Context: Osteopathic medical students receive an abundance of training in osteopathic manipulative treatment (OMT) during their first 2 years of medical school and less during the second 2 years. Family Medicine residency programs often include significantly more OMT training during residency, but it is less frequently applied in other residencies.
Objectives: This survey was designed utilizing the theory of planned behavior to see whether specific training in osteopathic manipulative medicine (OMM) after osteopathic medical school was an influence in changing behavior, attitudes, and knowledge around OMT in osteopathic residents.
Methods: A total of 188 osteopathic medicine residents were invited to complete an anonymous cross-sectional online survey. The survey asked residents about their postgraduate OMT training and their knowledge, attitudes, norms, intentions, and behavior regarding OMT. Inferential statistics were utilized to determine whether significant differences existed by specialty and by type of training.
Results: Sixty residents (31.9% response rate) completed the survey. This response rate is consistent with previous online survey studies, but it may indicate that residents chose not to participate due to survey fatigue or a lack of interest in OMM. Overall, residents who completed postgraduate training reported significantly stronger positive attitudes about the value of OMT in patient care (t=3.956; p<0.001). Primary care residents talk to their patients about OMT and perform OMT more frequently than residents in surgical (p<0.01) and other subspecialties (p<0.01). Residents who completed postgraduate training (n=41) reported significantly more knowledge about the fundamental principles (p=0.04), benefits (p=0.03), and common techniques (p=0.01) of OMT, and rated their ability to perform OMT (p=0.001) higher than those who had not completed postgraduate training. Trained residents also talked to patients about OMT (p<0.001), referred patients for OMT (p=0.01), and performed OMT (p<0.001) more frequently. They also reported significantly stronger subjective norms (p=0.000; p<0.001), perceived behavioral control (p=0.02; p=0.004), positive attitudes (p=0.004; p=0.003), and intentions (p<0.001; p<0.001) regarding talking to patients and performing OMT, respectively. Residents who completed in-person training reported talking to their patients about OMT (p=0.002) and performing OMT (p=0.001) more frequently, and having more confidence in their ability to perform OMT (p=0.02). Residents who completed in-person training reported significantly stronger subjective norms (p<0.001; p<0.001), perceived behavioral control (p=0.001; p=0.002), positive attitudes (p=0.05; p=0.03), and intentions (p<0.001; p=0.001) regarding talking to patients about OMT and performing OMT, respectively. Residents who completed in-person training reported stronger subjective norms (p=0.05) related to referring patients for OMT.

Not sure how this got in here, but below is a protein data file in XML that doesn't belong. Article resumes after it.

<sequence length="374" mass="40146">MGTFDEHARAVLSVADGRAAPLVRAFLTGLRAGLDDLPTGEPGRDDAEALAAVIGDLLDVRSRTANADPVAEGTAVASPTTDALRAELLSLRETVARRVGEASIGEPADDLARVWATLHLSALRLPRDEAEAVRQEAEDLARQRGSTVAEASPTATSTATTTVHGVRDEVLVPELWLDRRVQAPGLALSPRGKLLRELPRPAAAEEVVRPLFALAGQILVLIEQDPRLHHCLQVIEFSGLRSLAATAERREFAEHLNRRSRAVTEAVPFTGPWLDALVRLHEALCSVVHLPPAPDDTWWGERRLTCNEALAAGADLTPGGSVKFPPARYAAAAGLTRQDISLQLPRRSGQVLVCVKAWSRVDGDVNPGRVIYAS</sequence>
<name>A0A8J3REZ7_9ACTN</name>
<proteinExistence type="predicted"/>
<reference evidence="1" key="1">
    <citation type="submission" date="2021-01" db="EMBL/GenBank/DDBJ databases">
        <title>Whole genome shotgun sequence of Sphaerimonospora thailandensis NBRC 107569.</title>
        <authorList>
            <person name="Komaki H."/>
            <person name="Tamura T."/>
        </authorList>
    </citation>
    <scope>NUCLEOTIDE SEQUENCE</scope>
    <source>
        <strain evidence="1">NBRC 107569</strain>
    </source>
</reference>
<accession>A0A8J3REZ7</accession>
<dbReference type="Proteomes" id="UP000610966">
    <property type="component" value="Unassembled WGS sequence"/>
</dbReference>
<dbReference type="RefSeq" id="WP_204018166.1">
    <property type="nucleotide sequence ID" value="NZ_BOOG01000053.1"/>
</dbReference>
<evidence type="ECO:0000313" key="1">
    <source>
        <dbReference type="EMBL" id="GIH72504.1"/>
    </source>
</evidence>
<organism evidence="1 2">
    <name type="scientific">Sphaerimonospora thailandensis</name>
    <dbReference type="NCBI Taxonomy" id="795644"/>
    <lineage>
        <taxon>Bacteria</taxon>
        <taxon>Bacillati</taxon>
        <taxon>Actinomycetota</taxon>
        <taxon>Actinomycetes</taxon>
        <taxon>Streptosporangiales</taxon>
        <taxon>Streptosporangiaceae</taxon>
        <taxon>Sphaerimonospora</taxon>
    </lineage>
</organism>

Conclusions: Residents who complete postgraduate training perform OMT, talk to their patients about OMT, and refer patients for OMT more frequently. Residents who participate in training, particularly in-person training, have stronger subjective norms, perceived behavioral control, positive attitudes, and behavioral intentions regarding talking with patients about OMT and performing OMT. These variables are validated predictors of behavior, making them important outcomes for training to promote OMT in patient care.